Federal maritime law embraces the principles of the law of agency. Kirno Hill Corp. v. Holt, 618 F.2d 982, 985 (2d Cir. 1980); Port Ship Serv., Inc. v. International Ship Management, 800 F.2d 1418, 1420 (5th Cir. 1986). The Restatement (Second) of Agency has been adopted in maritime law as an accurate statement of applicable general agency principles. See, e.g., Port Ship Service, Inc., 800 F.2d at 1420. Under the Restatement, unless otherwise agreed to between the parties, a disclosed or partially disclosed principal is a party to a contract if made within the agent's authority. Restatement (Second) of Agency Sec. 147. "If the contracting party has notice that the agent is acting for a principal but has no notice of the principal's identity, the principal is partially disclosed." Id. at section 4(2). We must determine whether Wilmington was a partially disclosed principal based upon the knowledge of Stevens at the time services were ordered. Id. at section 4, comment c.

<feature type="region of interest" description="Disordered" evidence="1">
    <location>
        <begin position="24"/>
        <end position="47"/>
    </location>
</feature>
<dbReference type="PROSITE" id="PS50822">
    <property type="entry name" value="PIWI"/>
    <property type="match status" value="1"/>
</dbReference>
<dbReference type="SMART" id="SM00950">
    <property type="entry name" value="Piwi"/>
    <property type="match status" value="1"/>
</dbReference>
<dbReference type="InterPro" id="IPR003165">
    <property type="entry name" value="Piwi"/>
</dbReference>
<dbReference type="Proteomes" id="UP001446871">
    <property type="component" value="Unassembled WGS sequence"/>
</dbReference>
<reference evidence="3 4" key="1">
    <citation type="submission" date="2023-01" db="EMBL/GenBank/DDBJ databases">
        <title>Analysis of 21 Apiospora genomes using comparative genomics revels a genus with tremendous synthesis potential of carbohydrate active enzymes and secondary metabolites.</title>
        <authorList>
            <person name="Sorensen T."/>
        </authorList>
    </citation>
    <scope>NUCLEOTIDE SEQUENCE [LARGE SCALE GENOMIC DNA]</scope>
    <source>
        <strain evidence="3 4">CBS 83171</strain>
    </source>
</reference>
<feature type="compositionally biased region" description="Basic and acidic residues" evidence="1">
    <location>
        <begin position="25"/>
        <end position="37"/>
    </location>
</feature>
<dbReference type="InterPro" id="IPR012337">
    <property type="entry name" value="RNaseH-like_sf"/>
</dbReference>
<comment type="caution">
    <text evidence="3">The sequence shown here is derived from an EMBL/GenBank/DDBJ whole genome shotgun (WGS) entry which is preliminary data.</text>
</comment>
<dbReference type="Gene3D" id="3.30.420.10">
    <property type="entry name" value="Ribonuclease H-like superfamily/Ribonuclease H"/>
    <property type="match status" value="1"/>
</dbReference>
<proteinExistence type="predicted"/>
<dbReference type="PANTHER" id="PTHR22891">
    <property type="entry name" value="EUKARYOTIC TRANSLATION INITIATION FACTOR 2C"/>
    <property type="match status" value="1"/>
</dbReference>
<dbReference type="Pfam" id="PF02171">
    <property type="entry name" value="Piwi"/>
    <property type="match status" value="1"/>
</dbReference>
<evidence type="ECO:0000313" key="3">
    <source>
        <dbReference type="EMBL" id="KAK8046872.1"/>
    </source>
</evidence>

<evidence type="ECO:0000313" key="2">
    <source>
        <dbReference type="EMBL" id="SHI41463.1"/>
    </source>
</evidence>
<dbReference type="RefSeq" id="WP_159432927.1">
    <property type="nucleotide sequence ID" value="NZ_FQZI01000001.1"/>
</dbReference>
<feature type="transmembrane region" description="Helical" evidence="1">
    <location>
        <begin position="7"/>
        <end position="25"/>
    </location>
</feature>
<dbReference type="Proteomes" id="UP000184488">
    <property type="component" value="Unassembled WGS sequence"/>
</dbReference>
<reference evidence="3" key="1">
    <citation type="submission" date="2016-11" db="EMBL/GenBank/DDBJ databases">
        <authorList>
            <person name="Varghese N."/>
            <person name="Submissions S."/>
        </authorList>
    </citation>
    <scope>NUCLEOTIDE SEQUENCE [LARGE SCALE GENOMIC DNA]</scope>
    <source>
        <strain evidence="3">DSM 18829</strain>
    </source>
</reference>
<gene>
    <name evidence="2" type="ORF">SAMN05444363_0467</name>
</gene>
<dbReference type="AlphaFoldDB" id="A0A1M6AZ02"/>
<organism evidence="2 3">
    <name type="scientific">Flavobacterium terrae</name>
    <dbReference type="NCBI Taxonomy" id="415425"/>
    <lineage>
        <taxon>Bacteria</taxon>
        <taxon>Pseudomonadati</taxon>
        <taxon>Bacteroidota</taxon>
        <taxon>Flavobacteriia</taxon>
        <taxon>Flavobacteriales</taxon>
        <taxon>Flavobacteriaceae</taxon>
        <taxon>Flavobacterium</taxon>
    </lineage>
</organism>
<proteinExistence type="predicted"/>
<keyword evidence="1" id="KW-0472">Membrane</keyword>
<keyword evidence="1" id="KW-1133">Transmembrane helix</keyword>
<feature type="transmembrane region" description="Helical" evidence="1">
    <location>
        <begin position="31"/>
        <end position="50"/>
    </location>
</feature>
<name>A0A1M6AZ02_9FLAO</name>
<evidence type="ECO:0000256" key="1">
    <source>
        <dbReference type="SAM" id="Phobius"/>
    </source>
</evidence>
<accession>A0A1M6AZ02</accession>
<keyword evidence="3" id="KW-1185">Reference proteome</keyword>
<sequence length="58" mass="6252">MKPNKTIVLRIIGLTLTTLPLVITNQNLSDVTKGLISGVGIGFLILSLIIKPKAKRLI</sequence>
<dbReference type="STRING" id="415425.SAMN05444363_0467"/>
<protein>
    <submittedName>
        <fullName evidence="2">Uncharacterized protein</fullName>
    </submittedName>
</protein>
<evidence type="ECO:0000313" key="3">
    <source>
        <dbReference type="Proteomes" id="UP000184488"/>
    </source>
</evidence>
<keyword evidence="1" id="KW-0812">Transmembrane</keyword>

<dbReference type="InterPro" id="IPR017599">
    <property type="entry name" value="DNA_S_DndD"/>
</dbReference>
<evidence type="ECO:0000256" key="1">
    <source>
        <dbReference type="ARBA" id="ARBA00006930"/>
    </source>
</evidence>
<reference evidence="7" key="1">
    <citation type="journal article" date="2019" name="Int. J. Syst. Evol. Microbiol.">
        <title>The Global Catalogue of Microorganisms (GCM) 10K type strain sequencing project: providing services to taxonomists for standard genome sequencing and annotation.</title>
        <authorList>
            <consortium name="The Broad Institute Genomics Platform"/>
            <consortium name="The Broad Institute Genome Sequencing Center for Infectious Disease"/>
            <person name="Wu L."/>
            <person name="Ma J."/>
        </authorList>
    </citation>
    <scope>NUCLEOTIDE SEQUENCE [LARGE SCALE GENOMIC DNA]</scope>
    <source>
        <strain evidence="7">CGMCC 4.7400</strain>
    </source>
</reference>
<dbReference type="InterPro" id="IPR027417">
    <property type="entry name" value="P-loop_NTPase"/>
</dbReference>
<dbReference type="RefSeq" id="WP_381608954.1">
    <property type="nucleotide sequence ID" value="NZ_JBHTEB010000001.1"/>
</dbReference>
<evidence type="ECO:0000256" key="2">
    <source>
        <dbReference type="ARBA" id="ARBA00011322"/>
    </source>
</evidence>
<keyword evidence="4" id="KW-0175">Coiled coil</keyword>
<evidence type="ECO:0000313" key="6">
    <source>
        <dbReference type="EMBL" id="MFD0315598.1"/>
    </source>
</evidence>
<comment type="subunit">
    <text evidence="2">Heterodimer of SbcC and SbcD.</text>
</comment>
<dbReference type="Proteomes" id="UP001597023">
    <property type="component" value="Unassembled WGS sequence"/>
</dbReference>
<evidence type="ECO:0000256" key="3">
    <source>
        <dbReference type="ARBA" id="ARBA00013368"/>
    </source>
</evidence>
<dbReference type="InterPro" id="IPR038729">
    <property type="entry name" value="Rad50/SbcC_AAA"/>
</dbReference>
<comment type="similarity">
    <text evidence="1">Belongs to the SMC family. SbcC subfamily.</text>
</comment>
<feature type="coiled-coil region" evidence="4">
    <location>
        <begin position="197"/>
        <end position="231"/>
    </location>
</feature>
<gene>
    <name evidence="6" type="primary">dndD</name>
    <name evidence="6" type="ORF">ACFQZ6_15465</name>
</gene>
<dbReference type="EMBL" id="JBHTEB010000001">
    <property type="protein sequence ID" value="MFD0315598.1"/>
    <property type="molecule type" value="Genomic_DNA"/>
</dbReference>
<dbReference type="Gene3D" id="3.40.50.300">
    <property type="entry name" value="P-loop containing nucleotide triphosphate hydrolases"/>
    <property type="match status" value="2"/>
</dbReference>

In this case, the purchase orders from Cove Shipping, Inc. state it was acting "as agent only for the owners." This is sufficient to establish that there was a principal owner of the vessel for whom the agent was acting. Wilmington was the owner. It was a partially disclosed principal and it is liable on the contract. Restatement (Second) of Agency Sec. 147.
Stevens cross-appeals the magistrate's denial of prejudgment interest. We review the magistrate's denial of prejudgment interest for an abuse of discretion. Columbia Brick Works, Inc. v. Royal Ins. Co., 768 F.2d 1066, 1068 (9th Cir. 1985).